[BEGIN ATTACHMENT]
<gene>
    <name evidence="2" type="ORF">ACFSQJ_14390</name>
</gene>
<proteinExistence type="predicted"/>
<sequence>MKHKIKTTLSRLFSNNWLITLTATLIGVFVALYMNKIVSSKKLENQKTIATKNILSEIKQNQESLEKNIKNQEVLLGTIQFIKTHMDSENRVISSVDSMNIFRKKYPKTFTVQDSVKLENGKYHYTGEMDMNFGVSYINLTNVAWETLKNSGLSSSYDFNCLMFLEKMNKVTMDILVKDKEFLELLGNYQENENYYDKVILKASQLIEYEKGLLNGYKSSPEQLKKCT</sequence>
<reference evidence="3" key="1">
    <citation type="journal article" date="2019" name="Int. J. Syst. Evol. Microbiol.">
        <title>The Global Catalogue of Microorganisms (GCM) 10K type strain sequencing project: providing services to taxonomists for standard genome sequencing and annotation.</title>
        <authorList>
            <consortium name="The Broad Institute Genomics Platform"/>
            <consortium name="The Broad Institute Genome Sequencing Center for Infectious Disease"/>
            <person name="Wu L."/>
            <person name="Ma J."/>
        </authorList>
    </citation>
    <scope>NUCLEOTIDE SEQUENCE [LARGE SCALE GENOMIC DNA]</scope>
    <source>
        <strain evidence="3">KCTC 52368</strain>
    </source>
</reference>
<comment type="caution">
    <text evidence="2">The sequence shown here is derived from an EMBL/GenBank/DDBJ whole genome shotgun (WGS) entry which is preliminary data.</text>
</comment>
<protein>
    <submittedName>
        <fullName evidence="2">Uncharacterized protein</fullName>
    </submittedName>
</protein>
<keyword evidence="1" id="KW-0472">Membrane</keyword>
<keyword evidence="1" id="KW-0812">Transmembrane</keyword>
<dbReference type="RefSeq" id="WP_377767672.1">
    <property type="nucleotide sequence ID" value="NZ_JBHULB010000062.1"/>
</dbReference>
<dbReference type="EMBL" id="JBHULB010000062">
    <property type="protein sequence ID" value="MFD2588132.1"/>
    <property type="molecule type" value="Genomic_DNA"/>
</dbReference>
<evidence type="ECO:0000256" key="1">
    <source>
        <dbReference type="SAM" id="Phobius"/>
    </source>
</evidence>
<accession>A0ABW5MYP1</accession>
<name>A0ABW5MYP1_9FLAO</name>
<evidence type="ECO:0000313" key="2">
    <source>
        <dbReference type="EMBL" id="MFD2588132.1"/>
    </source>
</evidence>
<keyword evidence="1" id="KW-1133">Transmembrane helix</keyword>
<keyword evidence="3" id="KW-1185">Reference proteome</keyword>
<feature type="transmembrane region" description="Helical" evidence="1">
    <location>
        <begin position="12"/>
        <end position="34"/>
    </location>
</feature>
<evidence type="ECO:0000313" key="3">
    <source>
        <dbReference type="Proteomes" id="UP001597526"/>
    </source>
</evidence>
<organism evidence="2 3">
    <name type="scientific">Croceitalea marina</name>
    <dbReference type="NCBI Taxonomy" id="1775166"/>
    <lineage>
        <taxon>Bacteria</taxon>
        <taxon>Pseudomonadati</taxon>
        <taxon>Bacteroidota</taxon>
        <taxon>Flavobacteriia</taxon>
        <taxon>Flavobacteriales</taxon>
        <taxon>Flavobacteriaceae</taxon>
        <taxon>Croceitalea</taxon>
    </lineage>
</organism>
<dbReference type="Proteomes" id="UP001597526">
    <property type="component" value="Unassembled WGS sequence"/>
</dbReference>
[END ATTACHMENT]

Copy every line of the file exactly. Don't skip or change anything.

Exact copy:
<gene>
    <name evidence="2" type="ORF">ACFSQJ_14390</name>
</gene>
<proteinExistence type="predicted"/>
<sequence>MKHKIKTTLSRLFSNNWLITLTATLIGVFVALYMNKIVSSKKLENQKTIATKNILSEIKQNQESLEKNIKNQEVLLGTIQFIKTHMDSENRVISSVDSMNIFRKKYPKTFTVQDSVKLENGKYHYTGEMDMNFGVSYINLTNVAWETLKNSGLSSSYDFNCLMFLEKMNKVTMDILVKDKEFLELLGNYQENENYYDKVILKASQLIEYEKGLLNGYKSSPEQLKKCT</sequence>
<reference evidence="3" key="1">
    <citation type="journal article" date="2019" name="Int. J. Syst. Evol. Microbiol.">
        <title>The Global Catalogue of Microorganisms (GCM) 10K type strain sequencing project: providing services to taxonomists for standard genome sequencing and annotation.</title>
        <authorList>
            <consortium name="The Broad Institute Genomics Platform"/>
            <consortium name="The Broad Institute Genome Sequencing Center for Infectious Disease"/>
            <person name="Wu L."/>
            <person name="Ma J."/>
        </authorList>
    </citation>
    <scope>NUCLEOTIDE SEQUENCE [LARGE SCALE GENOMIC DNA]</scope>
    <source>
        <strain evidence="3">KCTC 52368</strain>
    </source>
</reference>
<comment type="caution">
    <text evidence="2">The sequence shown here is derived from an EMBL/GenBank/DDBJ whole genome shotgun (WGS) entry which is preliminary data.</text>
</comment>
<protein>
    <submittedName>
        <fullName evidence="2">Uncharacterized protein</fullName>
    </submittedName>
</protein>
<keyword evidence="1" id="KW-0472">Membrane</keyword>
<keyword evidence="1" id="KW-0812">Transmembrane</keyword>
<dbReference type="RefSeq" id="WP_377767672.1">
    <property type="nucleotide sequence ID" value="NZ_JBHULB010000062.1"/>
</dbReference>
<dbReference type="EMBL" id="JBHULB010000062">
    <property type="protein sequence ID" value="MFD2588132.1"/>
    <property type="molecule type" value="Genomic_DNA"/>
</dbReference>
<evidence type="ECO:0000256" key="1">
    <source>
        <dbReference type="SAM" id="Phobius"/>
    </source>
</evidence>
<accession>A0ABW5MYP1</accession>
<name>A0ABW5MYP1_9FLAO</name>
<evidence type="ECO:0000313" key="2">
    <source>
        <dbReference type="EMBL" id="MFD2588132.1"/>
    </source>
</evidence>
<keyword evidence="1" id="KW-1133">Transmembrane helix</keyword>
<keyword evidence="3" id="KW-1185">Reference proteome</keyword>
<feature type="transmembrane region" description="Helical" evidence="1">
    <location>
        <begin position="12"/>
        <end position="34"/>
    </location>
</feature>
<evidence type="ECO:0000313" key="3">
    <source>
        <dbReference type="Proteomes" id="UP001597526"/>
    </source>
</evidence>
<organism evidence="2 3">
    <name type="scientific">Croceitalea marina</name>
    <dbReference type="NCBI Taxonomy" id="1775166"/>
    <lineage>
        <taxon>Bacteria</taxon>
        <taxon>Pseudomonadati</taxon>
        <taxon>Bacteroidota</taxon>
        <taxon>Flavobacteriia</taxon>
        <taxon>Flavobacteriales</taxon>
        <taxon>Flavobacteriaceae</taxon>
        <taxon>Croceitalea</taxon>
    </lineage>
</organism>
<dbReference type="Proteomes" id="UP001597526">
    <property type="component" value="Unassembled WGS sequence"/>
</dbReference>